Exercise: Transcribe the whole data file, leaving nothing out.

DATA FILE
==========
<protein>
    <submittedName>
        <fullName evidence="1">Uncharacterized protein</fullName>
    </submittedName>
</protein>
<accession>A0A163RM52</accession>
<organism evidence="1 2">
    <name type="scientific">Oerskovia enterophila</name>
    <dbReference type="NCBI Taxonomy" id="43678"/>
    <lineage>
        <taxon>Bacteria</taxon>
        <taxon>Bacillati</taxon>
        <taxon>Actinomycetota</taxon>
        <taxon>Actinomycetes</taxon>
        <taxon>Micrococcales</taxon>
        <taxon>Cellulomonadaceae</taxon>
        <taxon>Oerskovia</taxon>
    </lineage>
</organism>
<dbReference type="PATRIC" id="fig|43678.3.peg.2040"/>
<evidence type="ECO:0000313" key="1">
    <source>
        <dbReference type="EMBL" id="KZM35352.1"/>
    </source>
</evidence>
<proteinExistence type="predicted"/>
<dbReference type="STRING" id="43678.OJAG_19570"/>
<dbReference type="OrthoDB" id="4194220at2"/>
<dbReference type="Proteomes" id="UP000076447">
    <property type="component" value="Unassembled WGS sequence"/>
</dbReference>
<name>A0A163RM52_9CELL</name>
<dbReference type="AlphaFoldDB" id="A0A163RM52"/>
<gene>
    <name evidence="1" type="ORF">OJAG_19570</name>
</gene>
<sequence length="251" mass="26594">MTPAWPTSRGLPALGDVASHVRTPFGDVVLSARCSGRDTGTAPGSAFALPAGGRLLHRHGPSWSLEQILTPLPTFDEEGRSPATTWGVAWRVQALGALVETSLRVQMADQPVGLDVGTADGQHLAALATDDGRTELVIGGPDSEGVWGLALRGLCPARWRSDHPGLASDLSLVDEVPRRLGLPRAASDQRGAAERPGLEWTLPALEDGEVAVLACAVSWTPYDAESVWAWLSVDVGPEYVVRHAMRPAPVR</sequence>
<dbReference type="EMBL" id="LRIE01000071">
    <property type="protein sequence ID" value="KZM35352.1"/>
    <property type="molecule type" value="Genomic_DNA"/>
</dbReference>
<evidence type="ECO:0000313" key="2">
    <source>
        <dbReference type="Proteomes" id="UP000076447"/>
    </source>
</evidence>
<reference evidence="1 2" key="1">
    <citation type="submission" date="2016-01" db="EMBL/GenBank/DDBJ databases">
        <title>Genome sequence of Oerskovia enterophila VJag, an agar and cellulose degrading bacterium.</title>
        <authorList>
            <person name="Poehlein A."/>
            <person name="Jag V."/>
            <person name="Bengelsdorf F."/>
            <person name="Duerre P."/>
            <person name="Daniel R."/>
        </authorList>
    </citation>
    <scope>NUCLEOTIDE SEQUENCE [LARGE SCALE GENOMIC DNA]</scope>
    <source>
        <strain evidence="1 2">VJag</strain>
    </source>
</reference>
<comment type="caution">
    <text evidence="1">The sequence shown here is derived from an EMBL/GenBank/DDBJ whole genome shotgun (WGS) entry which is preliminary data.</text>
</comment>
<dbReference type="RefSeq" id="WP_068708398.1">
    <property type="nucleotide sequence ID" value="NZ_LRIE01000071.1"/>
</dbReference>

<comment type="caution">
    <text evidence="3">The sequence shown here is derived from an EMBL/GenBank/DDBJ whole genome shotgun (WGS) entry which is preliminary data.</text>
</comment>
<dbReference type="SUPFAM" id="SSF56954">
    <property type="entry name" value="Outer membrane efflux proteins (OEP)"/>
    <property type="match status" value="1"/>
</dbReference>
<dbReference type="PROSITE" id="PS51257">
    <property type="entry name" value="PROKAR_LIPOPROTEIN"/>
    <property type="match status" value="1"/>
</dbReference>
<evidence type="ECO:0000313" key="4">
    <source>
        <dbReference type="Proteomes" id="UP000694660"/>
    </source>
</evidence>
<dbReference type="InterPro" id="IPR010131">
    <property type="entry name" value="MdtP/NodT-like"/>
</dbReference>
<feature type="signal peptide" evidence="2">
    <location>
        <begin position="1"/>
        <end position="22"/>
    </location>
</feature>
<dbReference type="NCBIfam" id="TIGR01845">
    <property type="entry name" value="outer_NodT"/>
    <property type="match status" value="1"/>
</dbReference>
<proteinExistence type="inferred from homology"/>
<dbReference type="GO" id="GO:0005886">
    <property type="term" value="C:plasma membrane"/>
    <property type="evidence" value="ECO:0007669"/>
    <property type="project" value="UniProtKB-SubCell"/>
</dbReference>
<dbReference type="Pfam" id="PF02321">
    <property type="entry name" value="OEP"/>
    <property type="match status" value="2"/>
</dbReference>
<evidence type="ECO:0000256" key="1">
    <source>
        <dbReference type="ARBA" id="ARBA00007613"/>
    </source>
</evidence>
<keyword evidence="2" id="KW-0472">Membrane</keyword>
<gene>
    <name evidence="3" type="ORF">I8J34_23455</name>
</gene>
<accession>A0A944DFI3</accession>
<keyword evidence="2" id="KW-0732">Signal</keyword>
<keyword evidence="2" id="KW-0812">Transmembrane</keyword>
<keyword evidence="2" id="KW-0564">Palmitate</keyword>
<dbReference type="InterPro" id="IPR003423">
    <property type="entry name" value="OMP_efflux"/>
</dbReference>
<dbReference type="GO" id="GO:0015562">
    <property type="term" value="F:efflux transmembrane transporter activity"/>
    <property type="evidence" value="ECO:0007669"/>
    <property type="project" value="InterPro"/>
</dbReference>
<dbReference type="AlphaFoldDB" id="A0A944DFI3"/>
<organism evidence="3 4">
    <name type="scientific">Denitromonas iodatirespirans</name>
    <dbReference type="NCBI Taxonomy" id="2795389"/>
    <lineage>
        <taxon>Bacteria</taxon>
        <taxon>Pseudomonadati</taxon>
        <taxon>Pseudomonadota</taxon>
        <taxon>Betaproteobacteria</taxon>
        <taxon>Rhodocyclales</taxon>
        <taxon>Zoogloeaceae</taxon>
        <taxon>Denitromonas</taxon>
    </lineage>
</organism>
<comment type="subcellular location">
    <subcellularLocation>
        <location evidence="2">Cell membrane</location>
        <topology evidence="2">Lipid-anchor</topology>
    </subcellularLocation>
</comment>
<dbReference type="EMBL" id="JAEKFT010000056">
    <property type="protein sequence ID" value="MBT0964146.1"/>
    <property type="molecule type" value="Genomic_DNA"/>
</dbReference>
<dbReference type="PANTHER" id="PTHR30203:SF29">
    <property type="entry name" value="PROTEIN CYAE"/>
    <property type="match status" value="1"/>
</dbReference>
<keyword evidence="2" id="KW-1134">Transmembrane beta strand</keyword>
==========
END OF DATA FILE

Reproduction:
<protein>
    <submittedName>
        <fullName evidence="1">Uncharacterized protein</fullName>
    </submittedName>
</protein>
<accession>A0A163RM52</accession>
<organism evidence="1 2">
    <name type="scientific">Oerskovia enterophila</name>
    <dbReference type="NCBI Taxonomy" id="43678"/>
    <lineage>
        <taxon>Bacteria</taxon>
        <taxon>Bacillati</taxon>
        <taxon>Actinomycetota</taxon>
        <taxon>Actinomycetes</taxon>
        <taxon>Micrococcales</taxon>
        <taxon>Cellulomonadaceae</taxon>
        <taxon>Oerskovia</taxon>
    </lineage>
</organism>
<dbReference type="PATRIC" id="fig|43678.3.peg.2040"/>
<evidence type="ECO:0000313" key="1">
    <source>
        <dbReference type="EMBL" id="KZM35352.1"/>
    </source>
</evidence>
<proteinExistence type="predicted"/>
<dbReference type="STRING" id="43678.OJAG_19570"/>
<dbReference type="OrthoDB" id="4194220at2"/>
<dbReference type="Proteomes" id="UP000076447">
    <property type="component" value="Unassembled WGS sequence"/>
</dbReference>
<name>A0A163RM52_9CELL</name>
<dbReference type="AlphaFoldDB" id="A0A163RM52"/>
<gene>
    <name evidence="1" type="ORF">OJAG_19570</name>
</gene>
<sequence length="251" mass="26594">MTPAWPTSRGLPALGDVASHVRTPFGDVVLSARCSGRDTGTAPGSAFALPAGGRLLHRHGPSWSLEQILTPLPTFDEEGRSPATTWGVAWRVQALGALVETSLRVQMADQPVGLDVGTADGQHLAALATDDGRTELVIGGPDSEGVWGLALRGLCPARWRSDHPGLASDLSLVDEVPRRLGLPRAASDQRGAAERPGLEWTLPALEDGEVAVLACAVSWTPYDAESVWAWLSVDVGPEYVVRHAMRPAPVR</sequence>
<dbReference type="EMBL" id="LRIE01000071">
    <property type="protein sequence ID" value="KZM35352.1"/>
    <property type="molecule type" value="Genomic_DNA"/>
</dbReference>
<evidence type="ECO:0000313" key="2">
    <source>
        <dbReference type="Proteomes" id="UP000076447"/>
    </source>
</evidence>
<reference evidence="1 2" key="1">
    <citation type="submission" date="2016-01" db="EMBL/GenBank/DDBJ databases">
        <title>Genome sequence of Oerskovia enterophila VJag, an agar and cellulose degrading bacterium.</title>
        <authorList>
            <person name="Poehlein A."/>
            <person name="Jag V."/>
            <person name="Bengelsdorf F."/>
            <person name="Duerre P."/>
            <person name="Daniel R."/>
        </authorList>
    </citation>
    <scope>NUCLEOTIDE SEQUENCE [LARGE SCALE GENOMIC DNA]</scope>
    <source>
        <strain evidence="1 2">VJag</strain>
    </source>
</reference>
<comment type="caution">
    <text evidence="1">The sequence shown here is derived from an EMBL/GenBank/DDBJ whole genome shotgun (WGS) entry which is preliminary data.</text>
</comment>
<dbReference type="RefSeq" id="WP_068708398.1">
    <property type="nucleotide sequence ID" value="NZ_LRIE01000071.1"/>
</dbReference>

<comment type="caution">
    <text evidence="3">The sequence shown here is derived from an EMBL/GenBank/DDBJ whole genome shotgun (WGS) entry which is preliminary data.</text>
</comment>
<dbReference type="SUPFAM" id="SSF56954">
    <property type="entry name" value="Outer membrane efflux proteins (OEP)"/>
    <property type="match status" value="1"/>
</dbReference>
<dbReference type="PROSITE" id="PS51257">
    <property type="entry name" value="PROKAR_LIPOPROTEIN"/>
    <property type="match status" value="1"/>
</dbReference>
<evidence type="ECO:0000313" key="4">
    <source>
        <dbReference type="Proteomes" id="UP000694660"/>
    </source>
</evidence>
<dbReference type="InterPro" id="IPR010131">
    <property type="entry name" value="MdtP/NodT-like"/>
</dbReference>
<feature type="signal peptide" evidence="2">
    <location>
        <begin position="1"/>
        <end position="22"/>
    </location>
</feature>
<dbReference type="NCBIfam" id="TIGR01845">
    <property type="entry name" value="outer_NodT"/>
    <property type="match status" value="1"/>
</dbReference>
<proteinExistence type="inferred from homology"/>
<dbReference type="GO" id="GO:0005886">
    <property type="term" value="C:plasma membrane"/>
    <property type="evidence" value="ECO:0007669"/>
    <property type="project" value="UniProtKB-SubCell"/>
</dbReference>
<dbReference type="Pfam" id="PF02321">
    <property type="entry name" value="OEP"/>
    <property type="match status" value="2"/>
</dbReference>
<evidence type="ECO:0000256" key="1">
    <source>
        <dbReference type="ARBA" id="ARBA00007613"/>
    </source>
</evidence>
<keyword evidence="2" id="KW-0472">Membrane</keyword>
<gene>
    <name evidence="3" type="ORF">I8J34_23455</name>
</gene>
<accession>A0A944DFI3</accession>
<keyword evidence="2" id="KW-0732">Signal</keyword>
<keyword evidence="2" id="KW-0812">Transmembrane</keyword>
<keyword evidence="2" id="KW-0564">Palmitate</keyword>
<dbReference type="InterPro" id="IPR003423">
    <property type="entry name" value="OMP_efflux"/>
</dbReference>
<dbReference type="GO" id="GO:0015562">
    <property type="term" value="F:efflux transmembrane transporter activity"/>
    <property type="evidence" value="ECO:0007669"/>
    <property type="project" value="InterPro"/>
</dbReference>
<dbReference type="AlphaFoldDB" id="A0A944DFI3"/>
<organism evidence="3 4">
    <name type="scientific">Denitromonas iodatirespirans</name>
    <dbReference type="NCBI Taxonomy" id="2795389"/>
    <lineage>
        <taxon>Bacteria</taxon>
        <taxon>Pseudomonadati</taxon>
        <taxon>Pseudomonadota</taxon>
        <taxon>Betaproteobacteria</taxon>
        <taxon>Rhodocyclales</taxon>
        <taxon>Zoogloeaceae</taxon>
        <taxon>Denitromonas</taxon>
    </lineage>
</organism>
<comment type="subcellular location">
    <subcellularLocation>
        <location evidence="2">Cell membrane</location>
        <topology evidence="2">Lipid-anchor</topology>
    </subcellularLocation>
</comment>
<dbReference type="EMBL" id="JAEKFT010000056">
    <property type="protein sequence ID" value="MBT0964146.1"/>
    <property type="molecule type" value="Genomic_DNA"/>
</dbReference>
<dbReference type="PANTHER" id="PTHR30203:SF29">
    <property type="entry name" value="PROTEIN CYAE"/>
    <property type="match status" value="1"/>
</dbReference>
<keyword evidence="2" id="KW-1134">Transmembrane beta strand</keyword>